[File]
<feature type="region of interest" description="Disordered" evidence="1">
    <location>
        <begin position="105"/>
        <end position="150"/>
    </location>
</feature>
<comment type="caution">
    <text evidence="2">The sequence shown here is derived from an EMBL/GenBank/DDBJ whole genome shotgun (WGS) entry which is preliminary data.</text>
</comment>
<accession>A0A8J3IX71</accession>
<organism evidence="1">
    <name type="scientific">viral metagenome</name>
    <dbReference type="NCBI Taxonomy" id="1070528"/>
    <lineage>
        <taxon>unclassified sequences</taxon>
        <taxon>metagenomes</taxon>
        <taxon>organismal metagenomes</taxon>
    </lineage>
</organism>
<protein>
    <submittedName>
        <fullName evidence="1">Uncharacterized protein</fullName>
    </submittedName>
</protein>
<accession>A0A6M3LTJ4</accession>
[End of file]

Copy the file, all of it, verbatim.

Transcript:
<feature type="region of interest" description="Disordered" evidence="1">
    <location>
        <begin position="105"/>
        <end position="150"/>
    </location>
</feature>
<comment type="caution">
    <text evidence="2">The sequence shown here is derived from an EMBL/GenBank/DDBJ whole genome shotgun (WGS) entry which is preliminary data.</text>
</comment>
<accession>A0A8J3IX71</accession>
<organism evidence="1">
    <name type="scientific">viral metagenome</name>
    <dbReference type="NCBI Taxonomy" id="1070528"/>
    <lineage>
        <taxon>unclassified sequences</taxon>
        <taxon>metagenomes</taxon>
        <taxon>organismal metagenomes</taxon>
    </lineage>
</organism>
<protein>
    <submittedName>
        <fullName evidence="1">Uncharacterized protein</fullName>
    </submittedName>
</protein>
<accession>A0A6M3LTJ4</accession>